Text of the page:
Quality-Aware Mashup Composition: Issues, Techniques and Tools” and other papers from Quatic 2012 are available to both IEEE Computer Society members and paid subscribers via the Computer Society Digital Library.
 

[Conference News] Standards-Based Integration of Test and Risk Management

Enterprises have started to establish dedicated risk management (RM) functions to address risks from different sources, such as currency exchange and credit risk. In most companies and projects, RM and testing functions operate independently.

However, in a paper presented at the 2012 Eighth International Conference on the Quality of Information and Communications Technology (Quatic 2012), researchers from SQS Software Quality Systems AG demonstrate the relationships between RM and test management (TM). They further describe an integration to leverage the RM-TM synergies based on two widely used standards for the respective disciplines.

Integrating Test and Risk Management" and other papers from Quatic 2012 are available to both IEEE Computer Society members and paid subscribers via the Computer Science Digital Library.
 

[Conference News] Pattern-Based Programming for Many-Core Accelerators

Efficient programming of general-purpose many-core accelerators poses several challenging problems including peculiarities of the interconnection network and the complex memory hierarchy organization.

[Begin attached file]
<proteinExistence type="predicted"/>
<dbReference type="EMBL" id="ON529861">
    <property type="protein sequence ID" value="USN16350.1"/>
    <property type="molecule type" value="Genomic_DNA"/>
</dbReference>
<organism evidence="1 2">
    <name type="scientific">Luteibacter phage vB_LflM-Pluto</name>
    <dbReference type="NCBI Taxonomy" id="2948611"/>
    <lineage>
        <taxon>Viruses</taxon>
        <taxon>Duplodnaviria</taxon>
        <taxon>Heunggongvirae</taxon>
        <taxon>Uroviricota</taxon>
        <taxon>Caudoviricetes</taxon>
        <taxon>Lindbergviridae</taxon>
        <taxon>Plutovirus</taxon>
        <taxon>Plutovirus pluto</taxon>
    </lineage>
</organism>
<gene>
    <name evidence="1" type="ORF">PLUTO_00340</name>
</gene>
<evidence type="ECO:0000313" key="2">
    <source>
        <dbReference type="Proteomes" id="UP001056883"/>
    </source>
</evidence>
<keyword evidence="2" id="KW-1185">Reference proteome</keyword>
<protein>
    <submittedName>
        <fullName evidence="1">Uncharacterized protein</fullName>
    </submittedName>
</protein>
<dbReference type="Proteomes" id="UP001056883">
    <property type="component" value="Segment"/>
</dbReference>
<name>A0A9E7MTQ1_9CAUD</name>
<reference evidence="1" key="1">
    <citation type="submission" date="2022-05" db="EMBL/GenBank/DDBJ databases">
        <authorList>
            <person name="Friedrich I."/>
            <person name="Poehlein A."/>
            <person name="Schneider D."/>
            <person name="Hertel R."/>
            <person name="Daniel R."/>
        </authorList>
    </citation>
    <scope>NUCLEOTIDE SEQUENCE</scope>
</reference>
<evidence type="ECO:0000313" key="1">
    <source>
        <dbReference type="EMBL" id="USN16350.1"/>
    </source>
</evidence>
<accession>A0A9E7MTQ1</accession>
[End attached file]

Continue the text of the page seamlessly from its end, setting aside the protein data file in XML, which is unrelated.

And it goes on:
In a paper presented at 21st Euromicro International Conference on Parallel, Distributed, and Network-Based Processing (PDP 2013), researchers from the University of Pisa propose parallel design patterns, implemented using algorithmic skeletons, as a means to abstract and hide most of these challenges. Specifically, they ported the FastFlow framework on the Tilera TilePro64 architecture. Results obtained from running synthetic benchmarks and true application kernels demonstrate the efficiencies achieved both in programming stand-alone skeleton-based parallel applications and in accelerating existing sequential code.

Parallel Patterns for General Purpose Many-Core” and other papers from PDP 2013 are available to both IEEE Computer Society members and paid subscribers via the Computer Society Digital Library.
 

[Conference News] New Approach Reduces JavaScript Applications’ Memory Problems

JavaScript is the dominant language for implementing dynamic webpages in browsers. Although standardized, many browsers implement its language and browser bindings in incompatible ways. As a result, many Web development frameworks have been developed to hide cross-browser issues and ease development of large Web applications. An unwelcome side effect of these frameworks is that they can introduce memory leaks, despite JavaScript’s garbage collection.

At the 2013 IEEE/ACM International Symposium on Code Generation and Optimization (CGO 2013), researchers from Purdue University and Google presented a paper describing a compiler extension that helps address this problem. JSWhiz extends the open-source Closure JavaScript compiler that detects common types of problems that cause leaks. In an analysis of numerous Google applications, including Closure, it found a total of 89 memory leaks. JSWhiz also contributed significantly in a recent effort to reduce Gmail’s bloat and memory footprint.

JSWhiz: Static Analysis for JavaScript Memory Leaks” and other papers from CGO 2013 are available to both IEEE Computer Society members and paid subscribers via the Computer Society Digital Library.